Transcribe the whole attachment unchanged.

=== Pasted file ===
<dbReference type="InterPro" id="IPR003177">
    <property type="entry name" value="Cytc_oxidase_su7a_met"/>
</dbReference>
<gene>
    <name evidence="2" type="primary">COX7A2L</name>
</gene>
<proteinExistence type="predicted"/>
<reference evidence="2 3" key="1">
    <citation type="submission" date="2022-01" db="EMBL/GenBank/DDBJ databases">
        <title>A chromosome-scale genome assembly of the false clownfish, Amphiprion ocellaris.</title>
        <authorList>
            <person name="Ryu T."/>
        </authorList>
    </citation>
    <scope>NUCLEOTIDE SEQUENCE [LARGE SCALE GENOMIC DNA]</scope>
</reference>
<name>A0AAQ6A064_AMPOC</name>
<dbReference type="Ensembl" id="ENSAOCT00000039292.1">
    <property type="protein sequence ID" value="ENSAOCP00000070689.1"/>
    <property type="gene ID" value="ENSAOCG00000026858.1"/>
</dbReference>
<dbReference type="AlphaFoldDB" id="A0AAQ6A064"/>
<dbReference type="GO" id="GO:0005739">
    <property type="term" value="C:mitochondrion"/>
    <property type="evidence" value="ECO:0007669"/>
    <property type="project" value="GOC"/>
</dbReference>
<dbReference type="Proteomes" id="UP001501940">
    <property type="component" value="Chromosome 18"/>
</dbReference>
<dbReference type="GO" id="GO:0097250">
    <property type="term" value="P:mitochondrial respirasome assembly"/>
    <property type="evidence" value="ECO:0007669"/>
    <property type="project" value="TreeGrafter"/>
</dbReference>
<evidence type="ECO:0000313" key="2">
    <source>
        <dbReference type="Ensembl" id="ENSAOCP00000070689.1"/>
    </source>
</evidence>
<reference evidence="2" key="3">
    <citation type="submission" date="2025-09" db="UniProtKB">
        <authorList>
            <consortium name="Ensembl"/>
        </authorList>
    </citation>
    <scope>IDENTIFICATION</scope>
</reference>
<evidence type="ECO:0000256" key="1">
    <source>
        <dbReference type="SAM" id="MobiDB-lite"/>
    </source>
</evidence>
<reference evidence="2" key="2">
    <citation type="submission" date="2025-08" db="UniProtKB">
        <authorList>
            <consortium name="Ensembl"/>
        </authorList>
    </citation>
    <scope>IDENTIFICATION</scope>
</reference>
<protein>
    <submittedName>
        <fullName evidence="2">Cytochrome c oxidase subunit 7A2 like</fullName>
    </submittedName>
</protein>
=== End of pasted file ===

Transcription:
<dbReference type="InterPro" id="IPR003177">
    <property type="entry name" value="Cytc_oxidase_su7a_met"/>
</dbReference>
<gene>
    <name evidence="2" type="primary">COX7A2L</name>
</gene>
<proteinExistence type="predicted"/>
<reference evidence="2 3" key="1">
    <citation type="submission" date="2022-01" db="EMBL/GenBank/DDBJ databases">
        <title>A chromosome-scale genome assembly of the false clownfish, Amphiprion ocellaris.</title>
        <authorList>
            <person name="Ryu T."/>
        </authorList>
    </citation>
    <scope>NUCLEOTIDE SEQUENCE [LARGE SCALE GENOMIC DNA]</scope>
</reference>
<name>A0AAQ6A064_AMPOC</name>
<dbReference type="Ensembl" id="ENSAOCT00000039292.1">
    <property type="protein sequence ID" value="ENSAOCP00000070689.1"/>
    <property type="gene ID" value="ENSAOCG00000026858.1"/>
</dbReference>
<dbReference type="AlphaFoldDB" id="A0AAQ6A064"/>
<dbReference type="GO" id="GO:0005739">
    <property type="term" value="C:mitochondrion"/>
    <property type="evidence" value="ECO:0007669"/>
    <property type="project" value="GOC"/>
</dbReference>
<dbReference type="Proteomes" id="UP001501940">
    <property type="component" value="Chromosome 18"/>
</dbReference>
<dbReference type="GO" id="GO:0097250">
    <property type="term" value="P:mitochondrial respirasome assembly"/>
    <property type="evidence" value="ECO:0007669"/>
    <property type="project" value="TreeGrafter"/>
</dbReference>
<evidence type="ECO:0000313" key="2">
    <source>
        <dbReference type="Ensembl" id="ENSAOCP00000070689.1"/>
    </source>
</evidence>
<reference evidence="2" key="3">
    <citation type="submission" date="2025-09" db="UniProtKB">
        <authorList>
            <consortium name="Ensembl"/>
        </authorList>
    </citation>
    <scope>IDENTIFICATION</scope>
</reference>
<evidence type="ECO:0000256" key="1">
    <source>
        <dbReference type="SAM" id="MobiDB-lite"/>
    </source>
</evidence>
<reference evidence="2" key="2">
    <citation type="submission" date="2025-08" db="UniProtKB">
        <authorList>
            <consortium name="Ensembl"/>
        </authorList>
    </citation>
    <scope>IDENTIFICATION</scope>
</reference>
<protein>
    <submittedName>
        <fullName evidence="2">Cytochrome c oxidase subunit 7A2 like</fullName>
    </submittedName>
</protein>